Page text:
Spectroscopy Since 1975
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Outdoor pH test | Image Credit: © Shawn Hempel - stock.adobe.com

Researchers from Technische Universität Dresden, reveal new insights into protonated mono and polyamines' behavior by determining pKa values using Fourier transform infrared titration, providing valuable data for chemical analysis.

Ian Michael was the editor and publisher of Spectroscopy Europe and Spectroscopy World.

Under the direction of Editor and Publisher Ian Michael, Spectroscopy Europe, and Spectroscopy World, have been writing about the latest trends in analytical sciences since 1975.

Aerial photo of Silchester Roman settlement

This article describes how gamma-ray spectroscopy can reveal new features in buried archaeological sites. In her case at the Roman settlement of Silchester in Hampshire, UK, and other sites.

Diagram of reducing the background from pump and mobile phases

LC/MS/MS analysis of PFAS at ultra-trace levels requires mitigation to both liquid chromatograph and mass spectrometer to eliminate the leaching of fluorochemicals from components within the systems. Manual SPE configurations also require mitigative steps to eliminate any components constructed of PTFE to minimise or eliminate any PFAS contamination.

Image of a prism splitting light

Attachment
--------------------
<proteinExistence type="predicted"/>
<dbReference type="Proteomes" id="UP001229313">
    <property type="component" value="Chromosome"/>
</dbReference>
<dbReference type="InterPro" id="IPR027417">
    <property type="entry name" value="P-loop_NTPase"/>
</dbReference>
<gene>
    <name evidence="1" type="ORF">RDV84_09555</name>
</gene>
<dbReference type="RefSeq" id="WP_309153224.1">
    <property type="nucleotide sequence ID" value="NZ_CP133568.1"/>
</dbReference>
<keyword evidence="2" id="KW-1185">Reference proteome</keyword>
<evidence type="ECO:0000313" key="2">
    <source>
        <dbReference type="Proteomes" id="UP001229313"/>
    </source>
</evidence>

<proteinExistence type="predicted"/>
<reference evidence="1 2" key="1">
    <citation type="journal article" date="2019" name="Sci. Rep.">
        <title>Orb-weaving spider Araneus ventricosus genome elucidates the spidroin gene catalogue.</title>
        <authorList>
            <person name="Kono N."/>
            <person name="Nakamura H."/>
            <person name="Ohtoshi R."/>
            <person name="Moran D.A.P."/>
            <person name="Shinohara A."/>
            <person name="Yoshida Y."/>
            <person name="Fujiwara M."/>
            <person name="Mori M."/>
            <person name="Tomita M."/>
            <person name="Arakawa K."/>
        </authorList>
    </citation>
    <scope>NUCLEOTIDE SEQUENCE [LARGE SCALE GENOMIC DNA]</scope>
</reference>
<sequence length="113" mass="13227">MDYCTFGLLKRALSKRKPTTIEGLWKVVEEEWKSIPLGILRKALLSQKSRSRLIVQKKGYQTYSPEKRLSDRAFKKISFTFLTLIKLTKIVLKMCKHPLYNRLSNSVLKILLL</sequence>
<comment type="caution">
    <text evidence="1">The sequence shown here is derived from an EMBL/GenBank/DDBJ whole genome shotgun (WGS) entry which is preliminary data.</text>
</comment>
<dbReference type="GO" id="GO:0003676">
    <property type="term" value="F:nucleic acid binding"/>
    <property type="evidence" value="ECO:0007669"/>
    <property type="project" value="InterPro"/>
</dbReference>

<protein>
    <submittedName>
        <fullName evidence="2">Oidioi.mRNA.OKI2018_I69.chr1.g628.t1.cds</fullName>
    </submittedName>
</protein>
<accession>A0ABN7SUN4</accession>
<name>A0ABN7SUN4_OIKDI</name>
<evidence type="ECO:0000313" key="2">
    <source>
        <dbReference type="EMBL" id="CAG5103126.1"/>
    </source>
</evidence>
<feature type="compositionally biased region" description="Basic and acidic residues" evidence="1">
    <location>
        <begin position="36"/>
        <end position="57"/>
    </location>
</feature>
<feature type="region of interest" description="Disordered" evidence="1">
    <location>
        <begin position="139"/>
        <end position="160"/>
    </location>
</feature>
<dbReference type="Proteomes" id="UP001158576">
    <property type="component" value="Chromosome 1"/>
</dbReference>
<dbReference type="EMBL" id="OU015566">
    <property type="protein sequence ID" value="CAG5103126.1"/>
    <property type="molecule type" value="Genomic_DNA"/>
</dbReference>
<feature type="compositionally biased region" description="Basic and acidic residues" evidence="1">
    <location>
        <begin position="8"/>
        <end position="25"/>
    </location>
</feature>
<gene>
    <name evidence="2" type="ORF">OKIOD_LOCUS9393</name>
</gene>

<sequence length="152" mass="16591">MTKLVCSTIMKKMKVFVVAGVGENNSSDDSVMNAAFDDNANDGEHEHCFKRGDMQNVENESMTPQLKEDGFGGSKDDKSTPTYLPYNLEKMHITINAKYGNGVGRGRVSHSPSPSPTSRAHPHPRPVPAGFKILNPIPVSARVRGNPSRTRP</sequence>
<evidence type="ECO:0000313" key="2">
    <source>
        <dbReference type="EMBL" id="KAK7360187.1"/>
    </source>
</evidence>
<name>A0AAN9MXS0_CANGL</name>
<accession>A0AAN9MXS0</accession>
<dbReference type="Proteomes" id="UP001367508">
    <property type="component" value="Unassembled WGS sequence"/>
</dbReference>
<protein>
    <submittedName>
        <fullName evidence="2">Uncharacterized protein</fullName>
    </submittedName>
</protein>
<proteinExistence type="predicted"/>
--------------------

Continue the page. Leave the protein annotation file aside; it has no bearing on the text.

Non-linear spectroscopy can have various applications in different fields due to the accuracy and resolution it provides. This article describes a few possible applications that show the importance of non-linear spectroscopy.

Raman spectrum of aspirin

A Raman spectroscopy method was optimised to examine the chemical changes of aspirin tablets after interaction with helium temperatures.

Scan of brain with various MS images from different regions

This article describes MALDI imaging’s potential uses in pathology applications, and the benefits of the technique to map hundreds of biomolecules (proteins, lipids and glycans, for example) in a label-free, untargeted manner or for imaging target proteins using a modified immunohistochemistry protocol, often from a single tissue section.

Images of metals in the brain

This article describes the use of synchrotron X-ray fluorescence and absorption spectroscopies to image metals in the brain.

Despite a multitude of chemical and physical methods capable of detecting fingerprint residues, there are substantial challenges with fingerprint recovery. Spectroscopic methods have played a critical role in the analysis of fingerprints, used to identify the chemical constituents present, examine their degradation over time and compare the chemical variation between donors.

This article is about photoacoustic imaging and spectroscopy, and their use for looking inside us, where they have a number of benefits. Hilde Jans and Xavier Rottenberg explain the fundamentals and how new technology may be bringing a new photoacoustics age.

This sponsored article describes the RADIAN ASAP, a dedicated direct analysis system, which uses Atmospheric Pressure Solids Analysis Probe (ASAP) technology to analyze solids, liquids and solutions.